This week on Orphan Black … Rachel takes extreme action to get what she wants. Helena deals with a burning issue. And Donnie grows a pair.
Season two’s penultimate episode focusses on three main strands, each of which has its own shocking ending.
Sisters and a wannabe mother
The episode’s main storyline revolves around Sarah and Rachel. The former shows how far she, Cosima and Alison have bonded. Sarah talks about the dying Cosima as “my sister”, and is even willing to allow Kira to volunteer to provide the bone marrow transplant that could save her life, which she does without hesitation.
Rachel appoints Delphine interim director of Dyad and promptly dupes her, ‘accidentally’ leaving her laptop open to cast suspicion on Mrs S‘s associate Benjamin. This creates enough of a diversion to draw Sarah away from Kira and for Rachel to impersonate her well enough to fool Mrs S and Felix, knocking the latter out with a hypodermic needle in the neck, and snatch Kira.
It’s hard to know exactly what’s going on in Rachel’s head any more. We know she’s angry at learning she is barren by design and that Sarah is special by accident, a feeling which is worsened by Marian‘s specific interest in Sarah.
As she watches old video footage of the younger version of her with the Duncans, she swaps between almost maniacal laughter and tears without appearing to even notice. Long repressed emotions are starting to rush to the surface. It’s difficult to know how much of the rational Rachel we have come to know remains. Is she now unstable? Is snatching Kira the act of a desperate woman, or is there method to the madness? It’s certainly out of character for her to resort to doing her own dirty work, although with Aldous Leekie dead and Paul missing there’s no one left to do it for her.
Tatiana Maslany‘s performance as Rachel-as-Sarah is layered with subtle hints of the deception at hand – the way the scene is laid out is designed to make us think it’s the real Sarah initially, even though we have seen Rachel preparing to impersonate Sarah. She does well, although her accent and speech are a little too clipped and businesslike – would Sarah demand that an elevator be secured, and wouldn’t she also be more likely to say lift instead?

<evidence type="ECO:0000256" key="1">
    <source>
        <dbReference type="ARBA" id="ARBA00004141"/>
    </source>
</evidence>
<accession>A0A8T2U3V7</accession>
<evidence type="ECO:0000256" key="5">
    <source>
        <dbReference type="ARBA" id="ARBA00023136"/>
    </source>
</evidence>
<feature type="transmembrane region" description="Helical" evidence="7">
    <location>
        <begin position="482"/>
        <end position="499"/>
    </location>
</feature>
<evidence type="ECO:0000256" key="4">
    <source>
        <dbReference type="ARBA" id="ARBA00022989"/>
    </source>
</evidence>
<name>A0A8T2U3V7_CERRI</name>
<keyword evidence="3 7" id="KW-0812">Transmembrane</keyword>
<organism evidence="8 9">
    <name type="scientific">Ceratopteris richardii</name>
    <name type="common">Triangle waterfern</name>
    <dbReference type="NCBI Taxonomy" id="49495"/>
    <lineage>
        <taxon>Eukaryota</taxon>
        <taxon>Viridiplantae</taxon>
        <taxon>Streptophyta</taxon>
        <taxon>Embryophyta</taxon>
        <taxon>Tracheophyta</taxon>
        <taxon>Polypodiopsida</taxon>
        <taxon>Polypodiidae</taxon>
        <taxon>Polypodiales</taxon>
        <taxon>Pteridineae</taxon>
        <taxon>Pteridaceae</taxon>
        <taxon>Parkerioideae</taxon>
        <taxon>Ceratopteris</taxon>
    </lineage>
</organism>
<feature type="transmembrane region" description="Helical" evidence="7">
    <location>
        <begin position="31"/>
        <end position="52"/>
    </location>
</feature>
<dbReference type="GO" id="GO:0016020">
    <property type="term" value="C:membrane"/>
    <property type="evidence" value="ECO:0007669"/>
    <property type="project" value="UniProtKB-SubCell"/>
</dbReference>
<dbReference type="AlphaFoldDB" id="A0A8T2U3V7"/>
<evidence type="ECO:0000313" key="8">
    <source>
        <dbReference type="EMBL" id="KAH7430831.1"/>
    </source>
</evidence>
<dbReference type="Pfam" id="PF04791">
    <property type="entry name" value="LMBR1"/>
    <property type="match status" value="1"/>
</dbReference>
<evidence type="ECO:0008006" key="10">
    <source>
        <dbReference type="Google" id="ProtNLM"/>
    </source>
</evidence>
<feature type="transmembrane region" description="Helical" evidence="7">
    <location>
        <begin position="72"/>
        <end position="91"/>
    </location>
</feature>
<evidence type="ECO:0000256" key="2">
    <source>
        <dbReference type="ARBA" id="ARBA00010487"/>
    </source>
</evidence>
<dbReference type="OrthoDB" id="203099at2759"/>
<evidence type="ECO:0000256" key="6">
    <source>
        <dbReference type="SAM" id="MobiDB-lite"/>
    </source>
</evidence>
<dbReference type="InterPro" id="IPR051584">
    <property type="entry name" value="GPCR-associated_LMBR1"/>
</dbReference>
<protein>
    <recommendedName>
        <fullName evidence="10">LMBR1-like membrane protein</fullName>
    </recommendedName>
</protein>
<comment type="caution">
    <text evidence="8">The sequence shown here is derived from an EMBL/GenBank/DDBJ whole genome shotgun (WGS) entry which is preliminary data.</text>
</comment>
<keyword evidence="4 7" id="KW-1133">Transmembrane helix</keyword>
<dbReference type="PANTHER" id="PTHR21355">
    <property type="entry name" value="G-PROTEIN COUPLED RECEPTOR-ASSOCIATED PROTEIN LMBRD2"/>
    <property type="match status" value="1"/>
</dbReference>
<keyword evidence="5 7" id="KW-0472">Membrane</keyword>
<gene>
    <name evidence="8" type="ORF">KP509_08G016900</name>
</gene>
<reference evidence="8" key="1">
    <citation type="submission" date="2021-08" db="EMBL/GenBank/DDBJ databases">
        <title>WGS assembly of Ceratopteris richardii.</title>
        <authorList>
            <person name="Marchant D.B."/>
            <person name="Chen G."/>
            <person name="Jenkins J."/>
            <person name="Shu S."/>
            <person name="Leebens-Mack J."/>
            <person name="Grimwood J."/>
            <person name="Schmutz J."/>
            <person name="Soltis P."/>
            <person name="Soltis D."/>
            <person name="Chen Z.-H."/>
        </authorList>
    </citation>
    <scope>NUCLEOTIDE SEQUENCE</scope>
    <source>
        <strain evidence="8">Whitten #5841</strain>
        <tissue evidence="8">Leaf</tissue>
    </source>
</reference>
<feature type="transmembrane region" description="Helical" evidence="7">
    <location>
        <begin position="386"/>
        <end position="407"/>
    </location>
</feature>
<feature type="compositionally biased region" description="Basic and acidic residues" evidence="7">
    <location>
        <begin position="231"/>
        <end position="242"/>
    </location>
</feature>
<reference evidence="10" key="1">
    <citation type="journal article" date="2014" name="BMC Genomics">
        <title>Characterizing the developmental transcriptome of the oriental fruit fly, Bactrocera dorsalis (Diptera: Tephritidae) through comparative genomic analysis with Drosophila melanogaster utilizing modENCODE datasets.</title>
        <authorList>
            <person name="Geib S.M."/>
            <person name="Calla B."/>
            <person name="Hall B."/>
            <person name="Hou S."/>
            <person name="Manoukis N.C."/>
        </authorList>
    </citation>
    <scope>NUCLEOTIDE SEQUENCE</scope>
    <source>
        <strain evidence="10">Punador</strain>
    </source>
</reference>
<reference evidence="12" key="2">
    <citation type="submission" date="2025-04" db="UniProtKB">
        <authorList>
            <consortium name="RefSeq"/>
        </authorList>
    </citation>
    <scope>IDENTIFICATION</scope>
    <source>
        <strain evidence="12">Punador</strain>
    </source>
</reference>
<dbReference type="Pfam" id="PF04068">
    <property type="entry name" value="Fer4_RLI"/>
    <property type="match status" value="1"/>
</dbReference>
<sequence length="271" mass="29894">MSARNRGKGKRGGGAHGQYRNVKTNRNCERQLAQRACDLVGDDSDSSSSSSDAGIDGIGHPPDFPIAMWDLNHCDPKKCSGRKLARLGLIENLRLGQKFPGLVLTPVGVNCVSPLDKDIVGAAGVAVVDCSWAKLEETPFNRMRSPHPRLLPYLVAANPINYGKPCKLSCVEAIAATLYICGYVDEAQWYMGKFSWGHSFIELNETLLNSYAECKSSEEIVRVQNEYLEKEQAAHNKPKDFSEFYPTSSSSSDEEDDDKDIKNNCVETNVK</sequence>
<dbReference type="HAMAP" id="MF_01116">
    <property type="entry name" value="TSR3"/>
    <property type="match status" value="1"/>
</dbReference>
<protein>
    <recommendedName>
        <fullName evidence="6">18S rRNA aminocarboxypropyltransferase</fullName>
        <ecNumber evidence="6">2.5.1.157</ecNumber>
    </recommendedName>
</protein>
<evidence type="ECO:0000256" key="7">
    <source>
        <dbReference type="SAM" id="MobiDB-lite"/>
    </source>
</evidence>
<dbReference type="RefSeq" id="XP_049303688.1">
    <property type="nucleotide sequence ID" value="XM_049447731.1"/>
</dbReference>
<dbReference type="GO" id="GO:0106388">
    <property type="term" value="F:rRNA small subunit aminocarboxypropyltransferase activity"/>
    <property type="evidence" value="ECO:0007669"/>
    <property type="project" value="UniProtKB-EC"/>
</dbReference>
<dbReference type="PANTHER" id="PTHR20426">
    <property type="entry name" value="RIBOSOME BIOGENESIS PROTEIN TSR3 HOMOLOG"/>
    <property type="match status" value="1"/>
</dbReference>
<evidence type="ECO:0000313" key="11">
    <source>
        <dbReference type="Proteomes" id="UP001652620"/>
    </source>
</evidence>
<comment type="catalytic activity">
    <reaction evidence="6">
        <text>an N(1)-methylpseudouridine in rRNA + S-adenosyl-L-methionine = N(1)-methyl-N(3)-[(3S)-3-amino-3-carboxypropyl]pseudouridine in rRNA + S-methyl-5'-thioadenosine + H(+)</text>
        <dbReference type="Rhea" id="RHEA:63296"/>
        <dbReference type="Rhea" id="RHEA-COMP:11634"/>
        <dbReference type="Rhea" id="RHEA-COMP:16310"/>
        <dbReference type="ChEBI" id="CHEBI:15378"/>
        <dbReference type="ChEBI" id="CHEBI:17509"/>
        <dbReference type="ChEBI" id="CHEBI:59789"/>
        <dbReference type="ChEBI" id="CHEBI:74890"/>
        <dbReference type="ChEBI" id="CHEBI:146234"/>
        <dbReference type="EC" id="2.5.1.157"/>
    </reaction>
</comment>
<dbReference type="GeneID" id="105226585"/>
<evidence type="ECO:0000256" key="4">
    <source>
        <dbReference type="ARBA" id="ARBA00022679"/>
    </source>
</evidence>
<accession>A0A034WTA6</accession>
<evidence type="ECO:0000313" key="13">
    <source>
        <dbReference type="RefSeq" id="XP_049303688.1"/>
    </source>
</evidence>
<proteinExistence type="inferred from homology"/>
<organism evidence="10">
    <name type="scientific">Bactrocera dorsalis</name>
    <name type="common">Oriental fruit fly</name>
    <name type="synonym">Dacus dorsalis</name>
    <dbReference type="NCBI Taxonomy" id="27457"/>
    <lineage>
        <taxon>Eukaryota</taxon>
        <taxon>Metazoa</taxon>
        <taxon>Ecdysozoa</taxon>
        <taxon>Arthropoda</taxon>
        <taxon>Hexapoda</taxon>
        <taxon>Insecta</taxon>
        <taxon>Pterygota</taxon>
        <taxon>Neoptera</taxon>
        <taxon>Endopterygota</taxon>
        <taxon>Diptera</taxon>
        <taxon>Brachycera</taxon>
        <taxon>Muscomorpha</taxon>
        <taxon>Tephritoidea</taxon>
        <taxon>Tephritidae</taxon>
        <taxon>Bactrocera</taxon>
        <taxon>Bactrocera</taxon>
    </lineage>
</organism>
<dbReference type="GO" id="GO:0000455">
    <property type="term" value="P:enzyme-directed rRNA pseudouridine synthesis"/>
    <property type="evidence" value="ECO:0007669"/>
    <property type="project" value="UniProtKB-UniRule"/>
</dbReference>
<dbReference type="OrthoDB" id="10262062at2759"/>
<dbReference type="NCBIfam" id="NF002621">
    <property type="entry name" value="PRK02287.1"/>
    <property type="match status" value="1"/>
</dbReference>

While Sarah (the con artist) and Alison (the am-dram actress) have plausible explanations for their proficiency at stepping into each other’s shoes, for Rachel to successfully fool both Mrs S and Felix requires a fairly major suspension of disbelief, but it’s all done so slickly we can let this one pass. The moment where she jabs the needle into Felix’s neck is a genuine heart-in-mouth shock.
What is Rachel’s endgame now? Is she trying to claim Kira as her own? Is she planning to use her for research purposes? Or does she have some other reason?
Razing the Proletheans to the ground
Having returned to the Proletheans, Helena allows Henrik to impregnate her with her fertilised embryos, only to learn from Gracie that the father is Henrik himself and that the two of them are just part of a herd of ‘brood-mares’ intended to raise a mass of clone babies.
Helena decides to leave and return to Sarah, telling Gracie that she doesn’t have to have her babies if she doesn’t want to. After a violent confrontation with Henrik, Helena urges Gracie and Mark to run while she exacts her revenge by inseminating Henrik before burning down the farm. (Apparently a scene where she ushers the children away to safety first was cut for time.)
Is this the end for the Proletheans? And will Helena, who wants nothing more than to be part of a family, have the opportunity to see her babies through to full term in peace? She was denied family and any kind of loving relationship by the nuns in the convent, and then the Proletheans’ Happy Families facade was quickly exposed by midwife Amelia‘s rough treatment of a young girl. Sarah remains the only true family she has.
Getting down and dirty
I have never been more attracted to you than I am right now.
Finally, Alison and Donnie dispose of Leekie’s dead body under the floor of their garage, culminating in the prim and proper housewife requesting dirty sex up against the freezer.
Initially it’s the ever-practical, hard-as-nails Alison who does all the dirty work, cleaning the car and taking over the jackhammer from her husband, who spends most of his time gawking squeamishly.
But when Vic turns up to spy on them, it’s Donnie who takes the initiative. He puts a gun to his head (remembering to put the safety on this time) and marches him out to Deangelis‘ surveillance van, where he calls her bluff and threatens to expose her, warning her that “You don’t want to know what we know.”
At last, Donnie stops being such a wet blanket. And I had to chuckle at Vic muttering “God, I hate this garage” – a reference to Paul impaling him with a nail gun in last season’s Variations Under Domestication.
After completing Leekie’s burial, Donnie draws an anonymous heart in the drying concrete, leading to Alison jumping him. It looks like matching killings were all that was needed in terms of marriage counselling for our suburban Bonnie and Clyde.
It’s lovely to see Donnie finally grow from a stooge into a proper character, and the sudden about-turn in the Hendrixes’ relationship which seemed damaged beyond repair only two episodes ago. Their happiness will surely soon be disrupted, however.